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    As for your bonus question, you might try Don't Bite the Sun (1976) by Tanith Lee. "Nor can they die in any meaningful sense; when they do, they are resurrected in a body customised to their wishes." – DavidW Nov 6 at 23:28
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1946

in Henry Kuttner's novella The Dark World, originally published in the Summer 1946 issue of Startling Stories, the mind of Edward Bond from our Earth is transported into the body of Lord Ganelon in a parallel fantasy Earth that split off from ours at the time of King Arthur.

Read more about the story in this review.

enter image description here

  • Does this really meet the requirement "new body being custom-made for this individual for this purpose"? – user14111 Nov 7 at 12:03
  • In a sense, since it turns out that Edward originally was Lord Ganelon, so he is back in his orginal body, which must be considered custom-made for him. However, this is sort of an excuse - I didn't note nthat part of the question. In fact, I was looking for a different Kuttner story, which might fit the question better, when I came across this one. – Klaus Æ. Mogensen Nov 7 at 12:14
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    I've edited the title of the question to more accurately reflect the constraints in the body text, as you're not the only person who got confused. – Jacob C. supports GoFundMonica Nov 8 at 21:11
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A Feladat (The Mission, 1971) is a novel by Hungarian sci-fi author Péter Zsoldos that details with the process of mind transference or uploading.

A Feladat originally appeared in 1971 in a daily periodical called: 'Népszava' in 100 parts. It was recently released as part of the Imre Sebők comic strip-collection, in 2015.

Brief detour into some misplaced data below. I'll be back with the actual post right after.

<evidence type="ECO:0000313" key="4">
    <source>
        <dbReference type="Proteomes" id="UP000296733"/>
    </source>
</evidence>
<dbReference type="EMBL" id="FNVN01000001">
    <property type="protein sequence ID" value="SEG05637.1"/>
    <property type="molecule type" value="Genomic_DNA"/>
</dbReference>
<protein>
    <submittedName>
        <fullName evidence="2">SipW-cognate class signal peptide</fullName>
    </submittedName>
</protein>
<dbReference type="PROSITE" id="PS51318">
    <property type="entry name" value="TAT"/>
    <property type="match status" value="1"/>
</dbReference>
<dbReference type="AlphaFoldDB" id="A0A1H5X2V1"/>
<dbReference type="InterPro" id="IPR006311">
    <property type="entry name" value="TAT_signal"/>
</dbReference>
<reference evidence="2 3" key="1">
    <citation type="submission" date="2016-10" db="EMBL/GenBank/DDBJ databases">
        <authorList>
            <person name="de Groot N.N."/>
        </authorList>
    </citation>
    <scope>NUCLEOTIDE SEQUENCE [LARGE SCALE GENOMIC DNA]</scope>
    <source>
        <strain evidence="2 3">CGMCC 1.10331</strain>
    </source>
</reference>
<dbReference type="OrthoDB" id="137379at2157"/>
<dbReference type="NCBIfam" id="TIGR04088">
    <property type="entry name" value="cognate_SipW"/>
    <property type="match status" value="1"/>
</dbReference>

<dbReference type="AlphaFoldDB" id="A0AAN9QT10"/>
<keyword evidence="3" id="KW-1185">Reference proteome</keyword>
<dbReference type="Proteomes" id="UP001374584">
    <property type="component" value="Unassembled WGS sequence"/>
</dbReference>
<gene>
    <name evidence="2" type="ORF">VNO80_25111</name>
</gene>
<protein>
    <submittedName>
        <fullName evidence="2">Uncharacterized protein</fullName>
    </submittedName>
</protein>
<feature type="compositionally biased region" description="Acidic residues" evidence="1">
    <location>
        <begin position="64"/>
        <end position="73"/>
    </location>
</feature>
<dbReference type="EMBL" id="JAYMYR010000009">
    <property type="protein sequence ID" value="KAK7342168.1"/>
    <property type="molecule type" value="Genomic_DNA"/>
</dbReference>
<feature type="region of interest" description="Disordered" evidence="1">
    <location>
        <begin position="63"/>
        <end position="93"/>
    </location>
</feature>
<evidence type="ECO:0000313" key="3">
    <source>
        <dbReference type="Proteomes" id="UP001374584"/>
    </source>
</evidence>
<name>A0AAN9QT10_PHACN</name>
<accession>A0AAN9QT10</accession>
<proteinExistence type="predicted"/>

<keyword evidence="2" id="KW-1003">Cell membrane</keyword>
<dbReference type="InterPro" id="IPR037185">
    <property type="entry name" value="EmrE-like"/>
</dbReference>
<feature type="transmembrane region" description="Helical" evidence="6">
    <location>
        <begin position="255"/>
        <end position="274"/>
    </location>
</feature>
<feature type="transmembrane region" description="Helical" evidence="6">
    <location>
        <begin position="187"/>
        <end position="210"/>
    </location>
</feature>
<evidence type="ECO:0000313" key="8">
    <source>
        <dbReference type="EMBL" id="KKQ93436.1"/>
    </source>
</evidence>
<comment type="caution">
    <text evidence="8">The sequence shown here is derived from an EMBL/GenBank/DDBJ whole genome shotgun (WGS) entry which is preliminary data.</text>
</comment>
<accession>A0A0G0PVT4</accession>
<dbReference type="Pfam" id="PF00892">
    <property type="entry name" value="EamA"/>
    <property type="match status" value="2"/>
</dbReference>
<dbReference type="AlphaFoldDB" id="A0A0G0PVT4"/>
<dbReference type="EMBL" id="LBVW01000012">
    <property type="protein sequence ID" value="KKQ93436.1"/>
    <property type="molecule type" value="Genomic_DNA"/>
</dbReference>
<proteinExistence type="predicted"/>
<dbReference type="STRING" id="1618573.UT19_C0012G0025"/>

The Mission is a mixing of ideas and thought-experiments concerning “transplanted personalities,” human evolution, first contact, and advanced technology.

The plot centers around original crew members of an inter-space ship that because of some technical problems shall imminently die, but before that, they capture primitive humans (more caveman) from a nearby unnamed extra-solar planet and using a special instrument called a “consociator,” melds together their consciousness with the crew member's, turning the barely-articulate human into a sophisticated cybernetics expert in the blink of an eye. The crew member may be dead, but their minds (experience and knowledge) live on.

Excerpt of the Comic-Strip-format adaptation of Péter Zsoldos' 'A Feladat' (The Mission) 1971.

Excerpt of the Comic-Strip-format adaptation of Péter Zsoldos

  • This story does not fit because the new bodies were not created for this purpose. Scince that condition might be easily overlooked in the original question and you wrote your answer before my clarification, I won't downvote your answer, though. – Volker Landgraf Nov 7 at 14:41
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In H.P. Lovecraft's The Whisperer in Darkness, from 1931, a character has his mind transferred to a small cylinder, seemingly as a punishment. Granted, this is kinda the opposite of:

when the old body is worn out

And we don't know if the cylinder was organic (even if just inside). But it does show that the aliens from Lovecraft's myth are able to transfer minds, and given their technology they might have given a useful body to their victim if they chose to do so.

There is a discussion about that not being a mind transfer, but a brain transplant, since another character mentions that his friend's brain was in the cylinder. The mechanics of the whole thing are confusing, but I think it is at least related enough to a mind transfer to be worthy of a mention here as an answer.